It may be common to accept that children have poor handwriting, and not many would see any real issue with this. It could very well be that the child simply is a little sloppy, especially if it is still eligible. Many adults are also sloppy writers. However, parents and educators may sometimes have a cause for concern when their children have sloppy writing.
Children who have trouble expressing themselves in writing may have a condition known as ‘Dysgraphia’. The term comes from the Greek words dys, which means “impaired”, and graphia, meaning “writing letter by hand”.
The child’s handwriting will be unusually difficult to read, letters might get mixed up between “b” and “d” or “q” and “a”. The most obvious signs are struggling to differentiate between upper and lower case letters and difficulties with written expression of ideas and thoughts, resulting in a bad composition. It is important to identify between a child with dysgraphia and those with just bad handwriting.
Here are the 5 symptoms to identify if the child has dysgraphia:
- Inconsistencies in writing (Irregular sizes and spaces between words and letters)
- Awkward position of wrist, body or paper when writing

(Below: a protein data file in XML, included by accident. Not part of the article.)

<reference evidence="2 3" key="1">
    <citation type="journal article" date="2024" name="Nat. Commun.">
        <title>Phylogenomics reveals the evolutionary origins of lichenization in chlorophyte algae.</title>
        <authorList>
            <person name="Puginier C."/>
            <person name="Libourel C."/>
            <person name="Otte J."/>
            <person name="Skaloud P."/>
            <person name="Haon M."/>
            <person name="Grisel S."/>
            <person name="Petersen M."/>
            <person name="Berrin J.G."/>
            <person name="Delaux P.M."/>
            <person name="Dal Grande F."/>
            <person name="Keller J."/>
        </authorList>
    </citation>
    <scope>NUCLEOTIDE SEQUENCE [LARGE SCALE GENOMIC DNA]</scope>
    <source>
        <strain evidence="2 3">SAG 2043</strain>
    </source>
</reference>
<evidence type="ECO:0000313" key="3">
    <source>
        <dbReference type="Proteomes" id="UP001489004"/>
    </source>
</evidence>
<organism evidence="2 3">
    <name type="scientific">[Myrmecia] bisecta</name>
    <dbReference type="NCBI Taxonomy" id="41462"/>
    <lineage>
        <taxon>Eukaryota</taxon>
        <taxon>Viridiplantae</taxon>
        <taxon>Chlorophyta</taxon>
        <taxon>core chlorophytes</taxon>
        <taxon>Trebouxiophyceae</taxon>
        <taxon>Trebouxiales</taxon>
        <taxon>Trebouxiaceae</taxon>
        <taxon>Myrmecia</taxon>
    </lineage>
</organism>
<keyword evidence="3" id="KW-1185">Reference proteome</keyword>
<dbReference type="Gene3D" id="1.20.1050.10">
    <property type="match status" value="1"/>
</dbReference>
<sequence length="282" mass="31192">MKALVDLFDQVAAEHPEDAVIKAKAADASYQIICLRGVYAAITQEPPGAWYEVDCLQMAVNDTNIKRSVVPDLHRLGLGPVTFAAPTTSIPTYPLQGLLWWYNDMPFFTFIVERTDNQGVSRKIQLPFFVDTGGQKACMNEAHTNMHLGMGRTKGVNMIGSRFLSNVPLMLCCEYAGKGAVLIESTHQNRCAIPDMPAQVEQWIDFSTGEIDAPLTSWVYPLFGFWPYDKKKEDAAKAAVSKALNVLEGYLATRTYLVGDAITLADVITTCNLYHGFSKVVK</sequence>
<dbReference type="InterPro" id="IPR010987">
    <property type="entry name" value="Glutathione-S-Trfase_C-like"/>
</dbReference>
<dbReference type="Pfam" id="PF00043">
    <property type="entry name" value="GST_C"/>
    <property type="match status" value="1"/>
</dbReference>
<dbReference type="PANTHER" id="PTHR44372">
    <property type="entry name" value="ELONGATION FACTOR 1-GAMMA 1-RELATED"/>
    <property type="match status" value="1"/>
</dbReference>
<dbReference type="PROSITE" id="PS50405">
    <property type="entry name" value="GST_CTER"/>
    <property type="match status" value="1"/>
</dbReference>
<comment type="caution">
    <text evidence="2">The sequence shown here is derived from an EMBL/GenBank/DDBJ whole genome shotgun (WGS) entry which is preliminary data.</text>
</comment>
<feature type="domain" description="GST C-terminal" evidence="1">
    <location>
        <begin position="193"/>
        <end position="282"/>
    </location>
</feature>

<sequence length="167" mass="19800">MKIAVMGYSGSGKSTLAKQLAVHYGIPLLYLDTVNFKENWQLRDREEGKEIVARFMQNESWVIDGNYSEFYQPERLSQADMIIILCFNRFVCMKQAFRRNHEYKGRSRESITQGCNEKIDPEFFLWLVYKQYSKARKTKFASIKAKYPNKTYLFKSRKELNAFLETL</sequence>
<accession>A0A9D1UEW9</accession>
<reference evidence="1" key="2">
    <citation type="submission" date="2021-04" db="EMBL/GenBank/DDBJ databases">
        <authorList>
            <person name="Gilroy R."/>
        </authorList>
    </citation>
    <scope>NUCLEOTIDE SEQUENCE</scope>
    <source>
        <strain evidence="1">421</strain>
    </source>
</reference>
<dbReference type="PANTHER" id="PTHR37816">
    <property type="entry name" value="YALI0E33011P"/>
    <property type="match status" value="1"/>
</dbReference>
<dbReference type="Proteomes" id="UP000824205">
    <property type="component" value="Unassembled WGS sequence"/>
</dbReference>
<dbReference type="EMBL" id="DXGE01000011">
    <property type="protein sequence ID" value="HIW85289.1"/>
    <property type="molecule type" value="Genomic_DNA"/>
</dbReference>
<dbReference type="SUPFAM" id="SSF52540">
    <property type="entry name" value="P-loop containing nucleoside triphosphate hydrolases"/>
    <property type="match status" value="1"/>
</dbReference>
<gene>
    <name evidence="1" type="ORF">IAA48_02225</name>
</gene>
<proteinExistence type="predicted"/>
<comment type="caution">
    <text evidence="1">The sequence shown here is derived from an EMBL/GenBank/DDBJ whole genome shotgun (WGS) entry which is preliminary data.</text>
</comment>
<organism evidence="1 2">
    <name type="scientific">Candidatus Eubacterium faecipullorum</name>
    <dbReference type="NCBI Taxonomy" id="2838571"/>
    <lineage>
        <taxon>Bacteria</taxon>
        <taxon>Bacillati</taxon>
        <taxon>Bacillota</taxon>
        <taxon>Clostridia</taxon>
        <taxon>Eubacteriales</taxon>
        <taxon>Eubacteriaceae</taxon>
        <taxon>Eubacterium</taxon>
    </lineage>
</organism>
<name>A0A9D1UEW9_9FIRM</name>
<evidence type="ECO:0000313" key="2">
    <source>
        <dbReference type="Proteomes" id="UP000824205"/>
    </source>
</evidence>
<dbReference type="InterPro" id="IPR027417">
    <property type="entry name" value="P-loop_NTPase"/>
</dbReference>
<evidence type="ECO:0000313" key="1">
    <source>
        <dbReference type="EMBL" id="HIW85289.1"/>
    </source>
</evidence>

- Slow-paced or laboured when writing or copying words
- Complaint of writing fatigue due to the amount of effort needed to write just one sentence
- Has trouble holding a pencil, tracing, tying shoes or doing puzzles
Messy writing isn’t necessarily a sign that your child isn’t trying hard enough. Writing requires an intricate set of fine motor and language processing skills, and children develop at different rates.
For children with dysgraphia, the writing process is challenging and slower, thus affecting their overall understanding in class. Seeking professionals or therapists can help to alleviate the severity of dysgraphia. Also, consistent praise for the child in their effort and genuine achievement can make a huge difference. This can motivate them to keep improving. When given appropriate help, children with dysgraphia can succeed and overcome the challenge.
CAE’s 12-month Advanced Diploma in Special Education course trains educators and parents in the identification, diagnosis and treatment of these needs and the basic principles and practices of effective teaching and learning. The programme is highly practice-oriented to ensure that what you learn in class can be applied to children with special needs under your charge.
The 6-month Diploma in Education (Special Needs) part-time programme provides an essential introduction to the various categories of exceptional children and educational programmes available. The course will also train you to confidently design and implement an Individualised Education Plan or IEP to aid in specific areas such as language and communications.
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